The object was some 10 degrees above the horizon in relation to the observer in the control tower. It maintained level flight and disappeared behind clouds in a westerly direction. Upon losing sight of the object Mr. Opie immediately contacted the Auckland Air Traffic Control Radar Centre to see if the UFO was registering on their radar screens – it was not. The Centre advised him there were no aircraft registering on radar in that area either.

ATC Mr. Opie commented, “It was definitely not a fireball or meteor. The extremely bright silver spherical object glistened similar to sunlight reflecting off a mirror. It was travelling virtually horizontally, trailing a short tail with edges sparkling like fireworks.”

It is likely the object sighted from the Hamilton control tower was the same object sighted approximately two to three minutes beforehand by the fishermen at sea near Pudney Rock, and similarly, in the February 25 and March 3 sightings.

By Suzanne Hansen, Graeme Opie, & Brendon Humphries,
UFOCUS NZ Research Network, New Zealand
Copyright © S. Hansen, G. Opie, & B. Humphries, Revised August 2008

Sighting from Hamilton tower

Curved horizontal path of the object.


That day also, local radio stations and the Waikato Times newspaper received reports of what was undoubtedly also the same object. School children in the township of Cambridge, some seventeen kilometers south of Hamilton, said they saw what looked like a ‘comet’ flying across the sky.

The newspaper printed an article on the sightings the following day entitled, Goodness gracious, great balls of fire!, promoting the opinion of Dr. Wayne Orchiston, Director of the Carter Observatory, Wellington, that the object was a ‘fireball’ (burning rocks ranging in size from thumbnail to fist size, that disintegrate in the Earth’s atmosphere). However, Dr. Orchiston stated fireballs usually burn up in a flash of heat and light some 25-50 kilometres above the Earth. This, along with the fact the object rose in altitude over the Kaimai Ranges, increasing height and speed, discounted this object from being a fireball. There was no sonic boom. UFOCUS NZ consulted with prominent astronomer (the late) Dr. Frank Bateson, who considered the object could not have been a meteor and concluded he had no idea what the object could have been.

The newspaper article also quoted a Te Kawa farming couple who sighted the object at approximately 1.20 pm that day while driving south along State Highway 3 approaching the Te Kawa crossroad south of the township of Te Awamutu. The wife said it caught her attention because it was so bright, with a ‘rainbow-coloured tail’. It was high in the sky and they had to lean forward to fully observe the object through the windscreen of the car.

ATC triangulation calculations using the three March 9 daytime sightings placed the object approximately 37 kms (20 miles) south of Hamilton International Airport and southwest of the township of Te Awamutu, at approximately 5,791 metres (19,000 feet), travelling some 26 kms (14 miles) at a speed of approximately 50,000 kph (30,000 mph). In the duration of the sightings the object ascended some 5000 feet and increased speed by some 18,000 kph to around 50,000 kph, travelling in a curved path across the Waikato region.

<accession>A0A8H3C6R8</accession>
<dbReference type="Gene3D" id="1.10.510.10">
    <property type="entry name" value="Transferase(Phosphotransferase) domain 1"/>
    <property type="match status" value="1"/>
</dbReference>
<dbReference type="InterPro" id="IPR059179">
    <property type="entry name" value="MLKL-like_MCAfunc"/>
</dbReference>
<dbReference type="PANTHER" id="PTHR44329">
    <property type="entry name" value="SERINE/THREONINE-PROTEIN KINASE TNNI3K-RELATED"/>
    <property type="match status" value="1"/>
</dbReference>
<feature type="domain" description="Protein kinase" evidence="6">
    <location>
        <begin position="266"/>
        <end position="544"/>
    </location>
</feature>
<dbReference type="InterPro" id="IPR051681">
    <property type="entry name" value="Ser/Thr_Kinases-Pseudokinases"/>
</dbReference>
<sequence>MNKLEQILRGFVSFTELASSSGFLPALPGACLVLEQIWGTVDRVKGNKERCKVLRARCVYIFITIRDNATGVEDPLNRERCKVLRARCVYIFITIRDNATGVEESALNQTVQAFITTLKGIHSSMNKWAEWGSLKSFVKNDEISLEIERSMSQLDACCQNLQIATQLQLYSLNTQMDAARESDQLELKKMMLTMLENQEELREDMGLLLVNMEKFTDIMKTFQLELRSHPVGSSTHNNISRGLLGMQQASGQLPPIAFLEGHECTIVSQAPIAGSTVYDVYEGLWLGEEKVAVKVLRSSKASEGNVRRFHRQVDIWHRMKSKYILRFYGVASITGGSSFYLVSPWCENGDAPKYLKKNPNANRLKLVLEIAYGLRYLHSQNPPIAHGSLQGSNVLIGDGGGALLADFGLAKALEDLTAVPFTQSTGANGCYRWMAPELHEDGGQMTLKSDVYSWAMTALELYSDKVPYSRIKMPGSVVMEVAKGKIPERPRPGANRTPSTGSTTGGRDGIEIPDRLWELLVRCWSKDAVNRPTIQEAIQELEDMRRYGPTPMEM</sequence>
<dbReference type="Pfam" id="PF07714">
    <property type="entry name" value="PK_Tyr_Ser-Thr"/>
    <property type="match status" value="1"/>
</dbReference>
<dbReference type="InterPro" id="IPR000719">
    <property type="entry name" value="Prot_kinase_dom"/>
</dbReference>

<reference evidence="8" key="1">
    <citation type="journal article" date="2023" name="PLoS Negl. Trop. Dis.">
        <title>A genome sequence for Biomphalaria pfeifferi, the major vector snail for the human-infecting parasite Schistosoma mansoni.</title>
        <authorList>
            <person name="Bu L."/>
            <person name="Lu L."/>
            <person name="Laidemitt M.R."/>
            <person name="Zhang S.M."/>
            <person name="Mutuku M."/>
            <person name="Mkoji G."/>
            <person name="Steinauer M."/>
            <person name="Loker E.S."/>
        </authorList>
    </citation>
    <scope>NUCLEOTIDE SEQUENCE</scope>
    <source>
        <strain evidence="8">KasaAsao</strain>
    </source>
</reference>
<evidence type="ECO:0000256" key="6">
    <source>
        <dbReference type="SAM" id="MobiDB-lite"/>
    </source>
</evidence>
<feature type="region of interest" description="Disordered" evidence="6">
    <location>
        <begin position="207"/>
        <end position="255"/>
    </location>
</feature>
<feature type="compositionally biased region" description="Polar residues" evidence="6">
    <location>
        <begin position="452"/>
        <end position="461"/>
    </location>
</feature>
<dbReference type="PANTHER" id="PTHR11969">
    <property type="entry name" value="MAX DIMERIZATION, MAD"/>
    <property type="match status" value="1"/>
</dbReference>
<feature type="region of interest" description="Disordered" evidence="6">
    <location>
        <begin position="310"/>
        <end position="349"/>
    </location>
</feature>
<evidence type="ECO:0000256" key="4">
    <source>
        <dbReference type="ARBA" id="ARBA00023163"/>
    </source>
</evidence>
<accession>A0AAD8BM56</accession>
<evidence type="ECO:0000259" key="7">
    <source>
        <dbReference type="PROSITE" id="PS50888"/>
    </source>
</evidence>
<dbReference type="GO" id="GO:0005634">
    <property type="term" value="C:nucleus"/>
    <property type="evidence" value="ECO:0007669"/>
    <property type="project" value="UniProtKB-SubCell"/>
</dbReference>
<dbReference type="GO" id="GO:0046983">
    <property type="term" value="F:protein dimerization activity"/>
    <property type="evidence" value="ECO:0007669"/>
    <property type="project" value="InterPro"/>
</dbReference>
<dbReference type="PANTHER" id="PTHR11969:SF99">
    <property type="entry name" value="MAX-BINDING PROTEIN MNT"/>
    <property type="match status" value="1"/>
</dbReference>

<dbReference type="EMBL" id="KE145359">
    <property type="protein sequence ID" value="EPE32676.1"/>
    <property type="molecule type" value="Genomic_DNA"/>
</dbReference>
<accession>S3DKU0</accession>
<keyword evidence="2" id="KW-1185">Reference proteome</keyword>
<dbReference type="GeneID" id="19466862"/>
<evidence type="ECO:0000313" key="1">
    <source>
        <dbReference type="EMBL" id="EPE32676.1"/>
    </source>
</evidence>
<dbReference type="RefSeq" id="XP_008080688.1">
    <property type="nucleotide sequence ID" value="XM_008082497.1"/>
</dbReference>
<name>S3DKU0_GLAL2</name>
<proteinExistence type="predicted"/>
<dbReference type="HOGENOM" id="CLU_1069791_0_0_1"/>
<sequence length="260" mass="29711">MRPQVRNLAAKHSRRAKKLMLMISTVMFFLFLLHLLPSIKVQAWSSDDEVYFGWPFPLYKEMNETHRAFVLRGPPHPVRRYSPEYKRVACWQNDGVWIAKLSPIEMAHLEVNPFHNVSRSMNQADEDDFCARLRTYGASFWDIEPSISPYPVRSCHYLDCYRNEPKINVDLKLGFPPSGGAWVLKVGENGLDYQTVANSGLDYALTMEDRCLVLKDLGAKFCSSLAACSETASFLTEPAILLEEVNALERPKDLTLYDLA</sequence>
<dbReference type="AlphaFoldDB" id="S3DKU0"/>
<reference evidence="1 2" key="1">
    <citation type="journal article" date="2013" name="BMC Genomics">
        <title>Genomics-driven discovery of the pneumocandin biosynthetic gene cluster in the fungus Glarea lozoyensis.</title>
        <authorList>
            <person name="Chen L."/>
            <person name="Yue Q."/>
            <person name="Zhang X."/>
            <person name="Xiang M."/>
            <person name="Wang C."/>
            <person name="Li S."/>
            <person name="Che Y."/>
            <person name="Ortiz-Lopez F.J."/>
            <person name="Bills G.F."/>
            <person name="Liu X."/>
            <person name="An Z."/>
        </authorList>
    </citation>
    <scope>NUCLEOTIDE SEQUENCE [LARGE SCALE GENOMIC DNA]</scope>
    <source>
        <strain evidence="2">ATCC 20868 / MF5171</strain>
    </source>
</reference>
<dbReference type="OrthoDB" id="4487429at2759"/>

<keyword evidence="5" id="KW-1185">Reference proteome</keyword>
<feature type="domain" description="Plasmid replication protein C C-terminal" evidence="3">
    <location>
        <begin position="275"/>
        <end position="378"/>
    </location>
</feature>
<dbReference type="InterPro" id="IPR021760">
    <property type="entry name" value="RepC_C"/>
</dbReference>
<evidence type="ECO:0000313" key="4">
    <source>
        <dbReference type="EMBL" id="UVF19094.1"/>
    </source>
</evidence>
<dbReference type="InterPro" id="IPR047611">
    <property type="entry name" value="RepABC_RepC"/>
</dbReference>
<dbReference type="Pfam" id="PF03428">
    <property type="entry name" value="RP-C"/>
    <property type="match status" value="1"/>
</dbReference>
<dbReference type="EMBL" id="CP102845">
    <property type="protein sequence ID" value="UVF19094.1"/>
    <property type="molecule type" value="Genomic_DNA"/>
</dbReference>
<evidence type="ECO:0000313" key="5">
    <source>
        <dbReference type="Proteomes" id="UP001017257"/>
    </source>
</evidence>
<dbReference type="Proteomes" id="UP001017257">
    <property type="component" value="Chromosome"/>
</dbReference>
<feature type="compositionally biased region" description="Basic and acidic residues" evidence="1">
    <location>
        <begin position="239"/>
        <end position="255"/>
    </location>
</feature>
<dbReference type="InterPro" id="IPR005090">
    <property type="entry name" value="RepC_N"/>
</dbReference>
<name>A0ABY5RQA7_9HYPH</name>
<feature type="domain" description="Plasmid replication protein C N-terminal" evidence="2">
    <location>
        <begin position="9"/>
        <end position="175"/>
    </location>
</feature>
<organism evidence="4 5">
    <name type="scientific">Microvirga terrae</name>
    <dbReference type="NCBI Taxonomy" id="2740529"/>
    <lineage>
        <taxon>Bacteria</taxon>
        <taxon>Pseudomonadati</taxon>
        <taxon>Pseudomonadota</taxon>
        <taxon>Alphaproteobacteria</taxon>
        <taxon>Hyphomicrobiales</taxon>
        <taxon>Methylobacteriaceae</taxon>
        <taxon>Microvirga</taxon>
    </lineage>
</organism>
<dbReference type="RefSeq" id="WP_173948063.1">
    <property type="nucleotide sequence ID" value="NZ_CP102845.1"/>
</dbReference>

The global UFO harmonic grid system theory, as first formulated by retired NZ Capt. (pilot) Bruce Cathie in the 1950s, may also have a bearing on this particular group of sightings. Capt. Cathie’s books, including Harmonic 33 and Harmonic 695 generated great interest worldwide and over the years he has continued to refine his theories, publishing several more books on the subject of a grid pattern associated with UFO sightings and their flight routes around the planet.

Capt. Cathie, after witnessing several UFO sightings himself during his thirty year career as a pilot for NAC (National Airways Corporation, NZ) came to the conclusion that the UFOs seemed to follow definite ‘track lines’ or ‘grids’ spaced at 7.5 nautical miles apart. The grid is tuned to harmonics of the speed of light and associated mass, gravity, and electromagnetic components. What is obvious from Capt. Cathie’s research is that this ‘grid’ is intricately linked with the mathematical harmonics of ‘reality’ itself, this being the atomic and geometric structures of space and time: the very fabric of the universe.

The five UFO sightings described herein were very close to, if not directly over two of these ‘track lines’ of the Cathie Grid system. In fact the trajectory of the object sighted on March 9 indicates convergence with a major harmonic intersection of the grid located over the sea off Tauranga.


New Zealand sits on the Pacific ‘ring of fire’, with ongoing seismic activity of varying degrees. Over the last eighteen years UFOCUS NZ Research Network has documented notable increases in UFO sightings prior to, during, and after seismic and volcanic activity (these distinct lights are not to be confused with a natural phenomenon called ‘earthquake lights’).

Significantly, these February/March 1995 UFO sightings coincided with an earthquake measuring 7.0 on the Richter scale that occurred at 11.51 am on February 6, 1995, 140 km off East Cape, eastern Bay of Plenty, in the area of Kermadec Trench where the Australian and Pacific Plates meet. An aftershock of 6.6 occurred on February 10. Both Mayor Island, a dormant volcano associated with these sightings, and White Island, an active volcano lie off the eastern Bay of Plenty coastline.

Sightings of large orange/red lights in New Zealand skies have continued, increasing in frequency over the last five years and coinciding with a rise in serious earthquakes and volcanic eruptions in our country.

– UFOCUS NZ witness interviews and archive
– Waikato Times newspaper, Friday March 10, 1995
– Berrill, John, University of Canterbury, NZ, EERI Newsletter, March 1995, Vol. 29, No. 3
– Hamilton International Airport ATC records
– Auckland Air Traffic Control Radar Centre data
– Cathie, Bruce, and Temm, P. N.: Harmonic 695: The UFO and Anti-gravity, A. H. and L. W. Reed, 1971
– Wises Maps